An amazing team of medical professionals were waiting for me at Mass General when I arrived in critical condition. After performing their own scans, they knew immediately that I had a brain aneurysm rupture and took me directly into surgery. My parents had driven up from Connecticut and met my husband and daughter at the hospital. My surgeon told my family that if he came out in less than an hour, the news wouldn’t be good. If they didn’t see him for three or four hours, that was a positive sign and he was able to perform the surgery.

I had a subarachnoid hemorrhage – bleeding in the space between my brain and the tissue surrounding my brain – due to an aneurysm rupture in the left PICA (posterior inferior cerebellar artery) region. The PICA is the largest branch of the vertebral artery and supplies blood to the cerebellum, medulla and fourth ventricle. Surgery for these aneurysms is challenging, due to the deep location and intimate relation with the medulla and the glossopharangeal, vagus and accessory cranial nerves (IX, X, XI).  The doctors drilled a hole in my skull and placed a drain to remove blood and fluid and relieve the pressure off of my brain. They used a procedure called endovascular coiling to repair the aneurysm and stop the bleeding and ultimately stabilize my body.

Many people don’t know what an aneurysm really is – including me before all of this. I frequently used the saying, “I’m going to have an aneurysm.” Actually, one in every 50 people are living with an unruptured aneurysm. I would have had to say, “I’m going to have an aneurysm rupture,” to make that saying accurate. An aneurysm itself is a weakness in the wall of an artery. It will bulge out, sometimes looking like a little berry off of the side of the artery. It fills with blood as blood travels through the vascular system. Sometimes an aneurysm will get too big or the arterial wall gets too weak and the aneurysm bursts.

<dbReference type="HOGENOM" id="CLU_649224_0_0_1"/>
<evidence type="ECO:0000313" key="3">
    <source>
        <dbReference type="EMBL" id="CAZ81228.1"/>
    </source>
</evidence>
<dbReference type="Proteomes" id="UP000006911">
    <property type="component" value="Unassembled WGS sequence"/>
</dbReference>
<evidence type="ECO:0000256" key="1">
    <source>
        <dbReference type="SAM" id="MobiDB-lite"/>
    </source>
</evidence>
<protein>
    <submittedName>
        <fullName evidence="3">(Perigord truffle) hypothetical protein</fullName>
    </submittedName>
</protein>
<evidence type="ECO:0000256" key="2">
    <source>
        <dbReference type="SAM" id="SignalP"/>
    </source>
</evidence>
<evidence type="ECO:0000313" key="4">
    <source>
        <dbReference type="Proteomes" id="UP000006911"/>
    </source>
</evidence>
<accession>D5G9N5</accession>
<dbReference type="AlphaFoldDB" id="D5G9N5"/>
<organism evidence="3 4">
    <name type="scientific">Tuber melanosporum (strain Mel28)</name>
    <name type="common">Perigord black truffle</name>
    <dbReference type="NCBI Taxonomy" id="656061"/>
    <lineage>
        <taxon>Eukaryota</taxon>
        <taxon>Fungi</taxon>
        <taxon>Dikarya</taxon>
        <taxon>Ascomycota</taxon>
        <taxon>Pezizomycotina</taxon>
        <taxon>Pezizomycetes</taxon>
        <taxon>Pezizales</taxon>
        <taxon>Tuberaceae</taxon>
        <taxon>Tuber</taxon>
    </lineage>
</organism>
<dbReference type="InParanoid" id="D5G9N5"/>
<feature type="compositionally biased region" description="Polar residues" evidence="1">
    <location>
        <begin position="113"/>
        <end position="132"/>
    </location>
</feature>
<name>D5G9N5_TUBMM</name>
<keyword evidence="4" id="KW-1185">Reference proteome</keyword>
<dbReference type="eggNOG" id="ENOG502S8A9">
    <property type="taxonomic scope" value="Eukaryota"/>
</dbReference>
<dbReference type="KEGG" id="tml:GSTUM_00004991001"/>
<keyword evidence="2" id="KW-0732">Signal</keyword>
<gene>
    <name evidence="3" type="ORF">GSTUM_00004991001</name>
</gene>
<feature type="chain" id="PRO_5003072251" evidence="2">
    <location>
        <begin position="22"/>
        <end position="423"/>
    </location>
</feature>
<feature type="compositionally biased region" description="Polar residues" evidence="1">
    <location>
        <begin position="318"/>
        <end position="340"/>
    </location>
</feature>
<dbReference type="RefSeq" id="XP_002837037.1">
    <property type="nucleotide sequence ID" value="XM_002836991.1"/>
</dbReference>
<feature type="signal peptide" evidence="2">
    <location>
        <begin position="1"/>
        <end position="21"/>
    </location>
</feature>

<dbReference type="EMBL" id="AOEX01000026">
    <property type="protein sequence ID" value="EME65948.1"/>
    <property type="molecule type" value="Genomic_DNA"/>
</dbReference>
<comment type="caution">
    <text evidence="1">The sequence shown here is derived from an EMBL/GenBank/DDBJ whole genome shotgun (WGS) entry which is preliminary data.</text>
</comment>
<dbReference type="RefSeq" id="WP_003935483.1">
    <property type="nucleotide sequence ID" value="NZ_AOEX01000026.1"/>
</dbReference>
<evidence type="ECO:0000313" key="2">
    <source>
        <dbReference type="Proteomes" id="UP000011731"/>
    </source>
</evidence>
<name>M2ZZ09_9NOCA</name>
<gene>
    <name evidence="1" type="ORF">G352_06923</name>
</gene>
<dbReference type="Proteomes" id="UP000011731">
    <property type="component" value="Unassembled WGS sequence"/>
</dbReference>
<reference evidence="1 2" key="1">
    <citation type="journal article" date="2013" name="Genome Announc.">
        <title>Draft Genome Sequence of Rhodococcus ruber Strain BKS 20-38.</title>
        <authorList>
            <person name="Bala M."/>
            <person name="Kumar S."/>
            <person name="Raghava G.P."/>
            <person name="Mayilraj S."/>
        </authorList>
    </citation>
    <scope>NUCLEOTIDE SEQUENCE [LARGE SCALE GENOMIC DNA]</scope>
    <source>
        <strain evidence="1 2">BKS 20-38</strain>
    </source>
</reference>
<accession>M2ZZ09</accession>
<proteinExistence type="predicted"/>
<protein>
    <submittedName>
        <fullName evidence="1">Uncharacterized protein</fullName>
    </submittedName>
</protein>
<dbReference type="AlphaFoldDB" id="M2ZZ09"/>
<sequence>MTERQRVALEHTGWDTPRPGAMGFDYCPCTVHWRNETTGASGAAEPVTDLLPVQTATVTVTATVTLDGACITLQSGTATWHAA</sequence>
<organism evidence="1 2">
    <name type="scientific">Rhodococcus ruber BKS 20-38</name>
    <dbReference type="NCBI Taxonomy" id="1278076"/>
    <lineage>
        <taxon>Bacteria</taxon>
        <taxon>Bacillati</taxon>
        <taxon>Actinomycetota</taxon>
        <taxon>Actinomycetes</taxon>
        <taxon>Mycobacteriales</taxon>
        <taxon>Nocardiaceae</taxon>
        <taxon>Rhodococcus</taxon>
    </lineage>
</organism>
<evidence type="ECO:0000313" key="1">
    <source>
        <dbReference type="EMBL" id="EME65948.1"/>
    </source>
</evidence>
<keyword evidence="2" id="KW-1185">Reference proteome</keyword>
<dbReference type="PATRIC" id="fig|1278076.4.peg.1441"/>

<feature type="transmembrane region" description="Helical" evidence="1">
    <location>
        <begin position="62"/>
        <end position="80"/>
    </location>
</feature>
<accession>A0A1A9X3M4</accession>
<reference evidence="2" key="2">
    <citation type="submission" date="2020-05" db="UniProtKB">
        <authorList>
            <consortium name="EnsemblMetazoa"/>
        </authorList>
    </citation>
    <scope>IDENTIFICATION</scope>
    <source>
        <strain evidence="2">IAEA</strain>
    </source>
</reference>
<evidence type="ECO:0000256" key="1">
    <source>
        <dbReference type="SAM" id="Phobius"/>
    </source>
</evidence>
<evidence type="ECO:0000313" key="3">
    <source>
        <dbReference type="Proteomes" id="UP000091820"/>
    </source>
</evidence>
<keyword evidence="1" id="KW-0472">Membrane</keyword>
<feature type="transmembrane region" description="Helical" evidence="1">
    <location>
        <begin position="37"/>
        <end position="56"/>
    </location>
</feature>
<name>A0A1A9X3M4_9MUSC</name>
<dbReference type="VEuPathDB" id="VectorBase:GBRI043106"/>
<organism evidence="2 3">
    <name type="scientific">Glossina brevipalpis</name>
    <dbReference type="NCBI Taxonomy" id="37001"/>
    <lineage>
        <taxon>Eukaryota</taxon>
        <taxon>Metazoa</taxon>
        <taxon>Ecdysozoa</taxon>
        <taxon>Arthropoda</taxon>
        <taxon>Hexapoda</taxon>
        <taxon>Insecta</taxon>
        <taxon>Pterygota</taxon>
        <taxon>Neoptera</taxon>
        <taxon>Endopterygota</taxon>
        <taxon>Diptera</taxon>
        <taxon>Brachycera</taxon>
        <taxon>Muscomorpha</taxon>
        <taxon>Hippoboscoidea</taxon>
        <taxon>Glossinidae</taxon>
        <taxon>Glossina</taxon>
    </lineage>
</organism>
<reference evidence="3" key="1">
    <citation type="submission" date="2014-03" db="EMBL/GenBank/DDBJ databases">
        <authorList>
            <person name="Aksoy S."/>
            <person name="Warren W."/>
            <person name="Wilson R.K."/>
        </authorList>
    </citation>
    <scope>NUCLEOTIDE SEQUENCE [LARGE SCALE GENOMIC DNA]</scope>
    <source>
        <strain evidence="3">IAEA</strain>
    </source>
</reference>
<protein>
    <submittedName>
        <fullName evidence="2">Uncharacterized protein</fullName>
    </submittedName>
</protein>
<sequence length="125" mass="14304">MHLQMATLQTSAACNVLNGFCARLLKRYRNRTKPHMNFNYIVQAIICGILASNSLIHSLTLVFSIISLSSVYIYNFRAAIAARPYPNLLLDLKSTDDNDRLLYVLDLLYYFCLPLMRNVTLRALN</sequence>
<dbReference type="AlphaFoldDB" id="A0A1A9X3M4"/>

Endovascular coiling is a procedure where surgeons enter the femoral artery in the groin, and pass a catheter up into the artery containing the aneurysm. A microcatheter is then inserted into the initial catheter. When the microcatheter reaches the aneurysm, tiny platinum coils are released into it using an electrical current. The coils induce embolization – or clotting – filling the aneurysm and ultimately preventing any more blood from getting into the aneurysm.

On the morning of October 9th, 2016, more than 12 hours from the time my aneurysm ruptured, Dr. James Rabinov and his medical team were able to successfully perform endovascular coiling to treat my aneurysm and save my life. But this was just the beginning of my survival.

Did you know?

1 in 50 people have an unruptured brain aneurysm, or an estimated 6.5 million people in the United States. *

About 30,000 people in the U.S. suffer a brain aneurysm rupture each year.*

50% of brain aneurysm ruptures are fatal. Of those who survive, about 66% suffer permanent neurological defecits.*

15% of those who suffer a brain aneurysm rupture die before reaching the hospital.*